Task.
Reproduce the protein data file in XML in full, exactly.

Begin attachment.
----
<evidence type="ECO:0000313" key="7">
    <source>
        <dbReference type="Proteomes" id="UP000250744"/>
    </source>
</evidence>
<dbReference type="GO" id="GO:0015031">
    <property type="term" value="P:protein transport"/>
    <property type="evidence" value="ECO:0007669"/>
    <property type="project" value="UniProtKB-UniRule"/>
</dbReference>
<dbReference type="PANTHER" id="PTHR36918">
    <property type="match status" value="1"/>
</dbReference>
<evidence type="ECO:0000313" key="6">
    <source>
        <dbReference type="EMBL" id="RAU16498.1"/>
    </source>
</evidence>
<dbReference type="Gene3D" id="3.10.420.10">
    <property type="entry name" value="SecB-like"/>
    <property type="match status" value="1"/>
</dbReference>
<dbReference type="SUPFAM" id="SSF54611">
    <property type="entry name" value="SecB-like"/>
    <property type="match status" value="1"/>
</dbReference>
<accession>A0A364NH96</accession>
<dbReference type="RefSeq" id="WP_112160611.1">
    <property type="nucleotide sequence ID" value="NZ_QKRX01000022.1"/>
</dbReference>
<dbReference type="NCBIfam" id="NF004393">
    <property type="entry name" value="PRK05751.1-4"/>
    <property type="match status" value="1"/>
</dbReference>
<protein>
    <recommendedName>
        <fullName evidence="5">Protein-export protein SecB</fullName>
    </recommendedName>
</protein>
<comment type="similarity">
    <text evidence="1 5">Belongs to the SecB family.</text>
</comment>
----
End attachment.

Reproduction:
<evidence type="ECO:0000313" key="7">
    <source>
        <dbReference type="Proteomes" id="UP000250744"/>
    </source>
</evidence>
<dbReference type="GO" id="GO:0015031">
    <property type="term" value="P:protein transport"/>
    <property type="evidence" value="ECO:0007669"/>
    <property type="project" value="UniProtKB-UniRule"/>
</dbReference>
<dbReference type="PANTHER" id="PTHR36918">
    <property type="match status" value="1"/>
</dbReference>
<evidence type="ECO:0000313" key="6">
    <source>
        <dbReference type="EMBL" id="RAU16498.1"/>
    </source>
</evidence>
<dbReference type="Gene3D" id="3.10.420.10">
    <property type="entry name" value="SecB-like"/>
    <property type="match status" value="1"/>
</dbReference>
<dbReference type="SUPFAM" id="SSF54611">
    <property type="entry name" value="SecB-like"/>
    <property type="match status" value="1"/>
</dbReference>
<accession>A0A364NH96</accession>
<dbReference type="RefSeq" id="WP_112160611.1">
    <property type="nucleotide sequence ID" value="NZ_QKRX01000022.1"/>
</dbReference>
<dbReference type="NCBIfam" id="NF004393">
    <property type="entry name" value="PRK05751.1-4"/>
    <property type="match status" value="1"/>
</dbReference>
<protein>
    <recommendedName>
        <fullName evidence="5">Protein-export protein SecB</fullName>
    </recommendedName>
</protein>
<comment type="similarity">
    <text evidence="1 5">Belongs to the SecB family.</text>
</comment>